For one reason or another, you may need to take some money out of an IRA before reaching retirement.* You can withdraw money from an IRA at any time and for any reason, but it's important to keep in mind that most IRA withdrawals are at least partially taxable. In other words, you'll owe regular income tax on the amount. In addition, the taxable portion of a withdrawal taken before age 59 1/2, which is called an "early withdrawal," will be hit with a 10% penalty — unless you qualify for an exception.
In the News
Earlier this year, employers were polled by Mercer, a global benefits consulting service, to give their preliminary thinking about flexible work arrangements in a post-pandemic environment. Their answers suggest that, in some cases, companies with employees working remotely have become more receptive to these arrangements.
Most people aren't currently exposed to the federal estate tax, thanks to the generous unified federal estate and gift tax exemptions. However, there are still good reasons to review your estate plan and possibly update it to reflect the current federal estate and gift tax regime as well as life events. Plus, there's always uncertainty about the future direction of the federal estate and gift tax rules.
As you know, we spend a lot of time in this e-newsletter talking about tax return filing responsibilities. But not everyone is required to file. If a person's income falls below prescribed levels, he or she may not have to bother. However, as we'll explain, it may be a good idea to file even if it's not required.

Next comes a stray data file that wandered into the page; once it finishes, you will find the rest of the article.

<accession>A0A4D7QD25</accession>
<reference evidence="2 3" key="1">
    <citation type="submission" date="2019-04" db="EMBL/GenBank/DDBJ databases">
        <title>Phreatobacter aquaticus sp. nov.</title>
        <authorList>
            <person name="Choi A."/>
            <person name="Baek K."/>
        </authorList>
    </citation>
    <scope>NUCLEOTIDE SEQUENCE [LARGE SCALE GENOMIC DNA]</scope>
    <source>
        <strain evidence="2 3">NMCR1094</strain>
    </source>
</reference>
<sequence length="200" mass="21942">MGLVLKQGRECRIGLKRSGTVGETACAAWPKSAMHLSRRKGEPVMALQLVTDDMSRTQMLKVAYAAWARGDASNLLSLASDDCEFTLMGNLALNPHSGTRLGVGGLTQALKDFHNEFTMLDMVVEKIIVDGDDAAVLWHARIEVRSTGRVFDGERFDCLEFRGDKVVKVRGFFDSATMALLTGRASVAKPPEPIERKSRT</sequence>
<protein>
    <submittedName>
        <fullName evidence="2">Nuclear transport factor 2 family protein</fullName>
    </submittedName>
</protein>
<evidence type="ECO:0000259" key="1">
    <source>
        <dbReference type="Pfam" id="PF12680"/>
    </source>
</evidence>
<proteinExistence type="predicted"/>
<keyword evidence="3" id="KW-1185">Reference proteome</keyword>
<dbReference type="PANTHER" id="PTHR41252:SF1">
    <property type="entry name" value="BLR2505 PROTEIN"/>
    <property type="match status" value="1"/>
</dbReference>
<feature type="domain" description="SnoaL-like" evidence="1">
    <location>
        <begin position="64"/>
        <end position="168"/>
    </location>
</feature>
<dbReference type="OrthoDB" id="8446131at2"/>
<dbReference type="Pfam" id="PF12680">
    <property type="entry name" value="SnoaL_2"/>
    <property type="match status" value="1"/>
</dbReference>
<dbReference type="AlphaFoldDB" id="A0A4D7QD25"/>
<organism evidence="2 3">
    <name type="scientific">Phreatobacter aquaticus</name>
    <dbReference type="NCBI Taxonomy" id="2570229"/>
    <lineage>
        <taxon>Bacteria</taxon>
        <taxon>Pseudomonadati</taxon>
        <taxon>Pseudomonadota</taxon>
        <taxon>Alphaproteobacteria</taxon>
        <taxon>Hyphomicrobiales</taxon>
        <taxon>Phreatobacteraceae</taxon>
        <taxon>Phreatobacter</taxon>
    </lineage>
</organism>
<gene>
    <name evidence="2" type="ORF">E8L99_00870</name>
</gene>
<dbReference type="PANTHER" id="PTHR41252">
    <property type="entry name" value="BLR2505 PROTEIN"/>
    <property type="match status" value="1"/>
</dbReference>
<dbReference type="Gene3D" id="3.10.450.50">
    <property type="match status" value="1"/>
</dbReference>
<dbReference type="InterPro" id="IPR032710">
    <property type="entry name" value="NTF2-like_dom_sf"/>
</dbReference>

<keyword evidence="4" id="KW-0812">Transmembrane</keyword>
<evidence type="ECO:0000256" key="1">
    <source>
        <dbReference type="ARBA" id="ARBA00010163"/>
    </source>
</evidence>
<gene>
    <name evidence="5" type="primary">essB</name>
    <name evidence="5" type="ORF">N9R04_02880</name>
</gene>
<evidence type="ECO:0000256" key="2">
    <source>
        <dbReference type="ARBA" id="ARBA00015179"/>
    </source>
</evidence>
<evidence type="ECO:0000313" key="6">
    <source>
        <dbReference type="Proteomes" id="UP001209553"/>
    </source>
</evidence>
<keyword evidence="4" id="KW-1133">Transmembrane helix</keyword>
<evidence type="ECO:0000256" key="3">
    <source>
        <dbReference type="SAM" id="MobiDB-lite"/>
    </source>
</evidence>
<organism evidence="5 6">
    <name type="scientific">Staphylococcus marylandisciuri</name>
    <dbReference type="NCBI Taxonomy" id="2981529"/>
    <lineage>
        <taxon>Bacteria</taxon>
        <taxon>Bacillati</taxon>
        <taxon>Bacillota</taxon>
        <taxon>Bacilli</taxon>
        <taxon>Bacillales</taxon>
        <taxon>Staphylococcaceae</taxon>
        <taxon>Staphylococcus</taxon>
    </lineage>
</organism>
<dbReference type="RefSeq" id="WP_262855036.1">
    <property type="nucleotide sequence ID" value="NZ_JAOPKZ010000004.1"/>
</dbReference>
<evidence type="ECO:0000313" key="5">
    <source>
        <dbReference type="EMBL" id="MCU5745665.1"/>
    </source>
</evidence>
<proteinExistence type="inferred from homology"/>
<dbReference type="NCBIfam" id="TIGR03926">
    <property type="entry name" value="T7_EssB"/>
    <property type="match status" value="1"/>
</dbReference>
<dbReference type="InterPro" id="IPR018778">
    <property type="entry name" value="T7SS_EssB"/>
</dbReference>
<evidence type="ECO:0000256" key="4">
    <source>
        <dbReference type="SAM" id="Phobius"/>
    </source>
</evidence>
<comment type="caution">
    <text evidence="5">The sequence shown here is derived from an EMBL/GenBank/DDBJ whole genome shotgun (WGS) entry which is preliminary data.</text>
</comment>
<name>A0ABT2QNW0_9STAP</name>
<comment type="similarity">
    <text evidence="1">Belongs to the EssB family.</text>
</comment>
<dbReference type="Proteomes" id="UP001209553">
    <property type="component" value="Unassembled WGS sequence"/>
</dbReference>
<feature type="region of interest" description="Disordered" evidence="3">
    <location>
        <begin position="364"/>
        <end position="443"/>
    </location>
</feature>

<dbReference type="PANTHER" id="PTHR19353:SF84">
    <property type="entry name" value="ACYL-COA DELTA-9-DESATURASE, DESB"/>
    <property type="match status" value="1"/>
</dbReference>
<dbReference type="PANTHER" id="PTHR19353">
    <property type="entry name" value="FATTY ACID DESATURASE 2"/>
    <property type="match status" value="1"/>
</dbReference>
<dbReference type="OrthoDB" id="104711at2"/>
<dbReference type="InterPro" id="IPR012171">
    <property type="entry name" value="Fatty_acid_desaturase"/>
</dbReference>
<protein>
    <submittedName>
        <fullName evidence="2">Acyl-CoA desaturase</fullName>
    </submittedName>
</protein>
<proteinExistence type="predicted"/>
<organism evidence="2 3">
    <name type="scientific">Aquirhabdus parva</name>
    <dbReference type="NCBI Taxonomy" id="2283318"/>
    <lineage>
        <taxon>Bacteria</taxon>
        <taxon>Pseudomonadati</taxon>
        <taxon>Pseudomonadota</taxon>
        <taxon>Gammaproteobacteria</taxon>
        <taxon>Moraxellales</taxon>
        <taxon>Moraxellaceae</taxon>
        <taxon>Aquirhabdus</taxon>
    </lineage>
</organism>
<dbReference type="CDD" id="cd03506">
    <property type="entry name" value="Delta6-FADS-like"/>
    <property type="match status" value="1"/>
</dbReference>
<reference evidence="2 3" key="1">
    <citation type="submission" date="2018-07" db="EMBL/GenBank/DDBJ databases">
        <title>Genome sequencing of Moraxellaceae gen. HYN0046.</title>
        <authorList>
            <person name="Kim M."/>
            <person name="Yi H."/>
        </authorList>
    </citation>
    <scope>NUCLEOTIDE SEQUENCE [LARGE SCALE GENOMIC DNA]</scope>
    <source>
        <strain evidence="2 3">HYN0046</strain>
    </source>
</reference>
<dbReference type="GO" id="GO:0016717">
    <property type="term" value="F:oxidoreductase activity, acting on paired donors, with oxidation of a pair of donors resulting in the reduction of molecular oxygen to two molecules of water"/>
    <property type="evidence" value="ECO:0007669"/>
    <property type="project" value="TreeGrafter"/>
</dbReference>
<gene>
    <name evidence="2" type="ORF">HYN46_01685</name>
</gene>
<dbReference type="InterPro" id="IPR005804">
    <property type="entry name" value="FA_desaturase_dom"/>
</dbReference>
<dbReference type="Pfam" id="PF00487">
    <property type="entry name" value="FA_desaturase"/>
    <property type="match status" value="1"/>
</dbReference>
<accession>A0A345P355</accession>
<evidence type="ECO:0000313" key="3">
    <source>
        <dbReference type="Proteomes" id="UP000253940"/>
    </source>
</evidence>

The Achieving a Better Life Experience (ABLE) Act of 2014 allows states to set up ABLE account programs, which are similar to state-run Section 529 college savings programs. That is, you can establish a tax-favored ABLE account to cover qualified disability expenses of a family member or loved one who's named as the designated account beneficiary. Here's how you can take advantage of this tax-advantaged opportunity.
The CARES Act granted several valuable federal tax breaks for individuals and businesses. But most will expire at the end of 2020 or at the end of tax years that begin in 2020. Here's a roundup of tax breaks scheduled to go off the books soon, unless Congress extends them.
The FBI has warned of a staggering increase in ransomware attacks against businesses since the start of the COVID-19 pandemic. Here's what business owners and managers should know about these attacks to help prevent them — and manage an attack if preventive measures fall short.
The Families First Coronavirus Relief Act (FFCRA) made substantial tax subsidies available to eligible employers, so they can provide paid sick leave and Family and Medical Leave Act (FMLA) leave for certain employees impacted by the COVID-19 pandemic.
Today's college students often leave school with an overwhelming amount of debt. In some cases, student loans are discharged (also known as being cancelled or forgiven). In other cases, these loans are paid off by an employer. Both actions have tax consequences for the student loan borrowers. We'll explain the tax implications, but first, let's cover some necessary background information.
Thursday, October 22, 2020
Over the years, Congress has established some nice tax breaks for transportation-related employee fringe benefits to encourage taxpayers to be more ecology-minded when commuting to work.